(CATS AND DOGS/PET CARE) Pet parents want to give their pets the best possible care. Regular vet visits, proper grooming, and ensuring regular exercise and adequate nutrition are just some of the ways in which we make sure our pets are happy and healthy. But what about in emergency situations or natural disasters? Not all pet guardians are aware of the need for an emergency plan.
According to Dr. Jason Nicholas, The Preventive Vet, it is a necessity for pet guardians to learn more about their pet’s emergency needs.
“It’s vitally important that people be aware of first aid measures that can help their pets in the event of an emergency or natural disaster. Not just because such knowledge can help save their pet’s life, but also because this type of knowledge also helps people be more in-tune with their pets and how they’re doing.” explained Dr. Nicholas in a statement to Global Animal.
Follow the guidelines below to make sure you are prepared for any pet emergencies.
1) First Aid Kit
Assemble a proper pet first aid kit. Below is a list of essential items. Check out a full list and advice on assembling your kit here and remember to keep your kit updated with new items.
* Absorbent gauze pads
* Adhesive tape
* Antiseptic wipes, lotion, powder or spray
* Blanket (foil emergency blanket)
* Cotton balls or swabs
* Gauze rolls
* Hydrogen peroxide (to induce vomiting when directed by a veterinarian or poison control)
* Ice pack
* Non-latex disposable gloves
* Petroleum jelly (to lubricate thermometer)
* Rectal thermometer (your pet’s temperature should not rise above 103°F or fall below 100°F)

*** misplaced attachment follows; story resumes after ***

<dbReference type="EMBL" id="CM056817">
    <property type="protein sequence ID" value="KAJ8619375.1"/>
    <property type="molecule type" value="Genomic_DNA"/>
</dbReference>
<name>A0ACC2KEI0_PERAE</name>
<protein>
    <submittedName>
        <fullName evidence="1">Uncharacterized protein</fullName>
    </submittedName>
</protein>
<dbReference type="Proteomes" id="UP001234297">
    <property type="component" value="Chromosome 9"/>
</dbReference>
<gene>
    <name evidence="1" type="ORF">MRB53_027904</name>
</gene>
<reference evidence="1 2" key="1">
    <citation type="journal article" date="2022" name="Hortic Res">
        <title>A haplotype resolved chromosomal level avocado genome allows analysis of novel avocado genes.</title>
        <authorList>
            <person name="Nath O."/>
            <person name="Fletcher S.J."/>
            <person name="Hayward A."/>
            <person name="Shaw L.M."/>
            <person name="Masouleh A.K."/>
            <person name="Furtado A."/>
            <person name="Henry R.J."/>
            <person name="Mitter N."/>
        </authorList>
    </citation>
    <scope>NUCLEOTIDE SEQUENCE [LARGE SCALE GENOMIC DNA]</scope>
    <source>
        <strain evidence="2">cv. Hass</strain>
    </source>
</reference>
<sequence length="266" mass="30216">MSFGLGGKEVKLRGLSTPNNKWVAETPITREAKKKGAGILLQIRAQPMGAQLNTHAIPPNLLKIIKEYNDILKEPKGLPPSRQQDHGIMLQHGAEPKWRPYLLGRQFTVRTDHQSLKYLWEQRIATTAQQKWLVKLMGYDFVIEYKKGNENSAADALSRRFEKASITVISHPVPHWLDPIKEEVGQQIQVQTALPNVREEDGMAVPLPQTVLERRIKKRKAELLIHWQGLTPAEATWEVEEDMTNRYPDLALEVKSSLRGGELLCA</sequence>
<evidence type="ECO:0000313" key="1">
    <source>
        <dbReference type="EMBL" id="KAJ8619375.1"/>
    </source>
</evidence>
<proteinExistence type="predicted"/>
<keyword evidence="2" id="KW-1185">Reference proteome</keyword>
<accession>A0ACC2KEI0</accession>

* Scissors (with blunt ends)
* Sterile non-stick gauze pads for bandages
* Sterile saline solution (sold at pharmacies)
* A pillowcase to confine your cat for treatment
* A pet carrier
2) Emergency Contact List
Keep a list of emergency phone numbers posted in your home where it is easily accessible. Include the phone number and information for your vet and the closest 24 hour emergency pet hospital. Click here for a searchable directory of emergency pet hospitals. Also include phone numbers to poison control centers. The ASPCA Poison Control Center’s phone number is 1-888-426-4435 but be aware that they charge a fee.
3) Natural Disaster Preparation
Wherever you and your pets live, there is the danger of some form of natural disaster. Whether your area is prone to hurricanes, earthquakes, or tornadoes, there are preparations you can make to protect your family, including your pets. Check out Global Animal’s disaster checklist to help prepare ahead of time before disaster strikes. The Red Cross also has information that includes how to assemble an emergency preparedness kit. The kit includes first aid items as well as appropriate paperwork and current photographs of pets encased in a waterproof container. Make sure to develop an emergency plan as well as become familiar with pet friendly evacuation sites.
4) First Aid Manual
Buy a first aid manual and keep it with the first aid supplies. But don’t just store it away after purchase. First, read through it so you have a general sense of the information and the layout of the manual. In an emergency, you may not have time to read through the book, so knowing where you can find key information is important. Pet First Aid: Cats and Dogs from the Red Cross and The Merck/Merial Manual For Pet Health are excellent options to keep on hand.
5) First Aid Class
Find a local pet first aid class and learn how to quickly respond to emergency situations such as choking, bleeding, and seizures. These classes can show you how to hold the injured pet appropriately as well as how to assess your pet’s vitals. According to Thom Somes of Pet Tech, most people learn about specific problems their animal companions face from each vet visit, instead of learning about the overall health and possible emergency issues that can arise.
“Knowing the skills and techniques of Pet First Aid is the foundation of every pet emergency preparedness plan,” Somes told Global Animal.
Please note: The information above is provided for pet guardians in order to be prepared for emergencies and disasters. In all emergency situations, pets should be taken to a veterinarian or emergency pet hospital as soon as possible for professional care.
— Elana Pisani, exclusive to Global Animal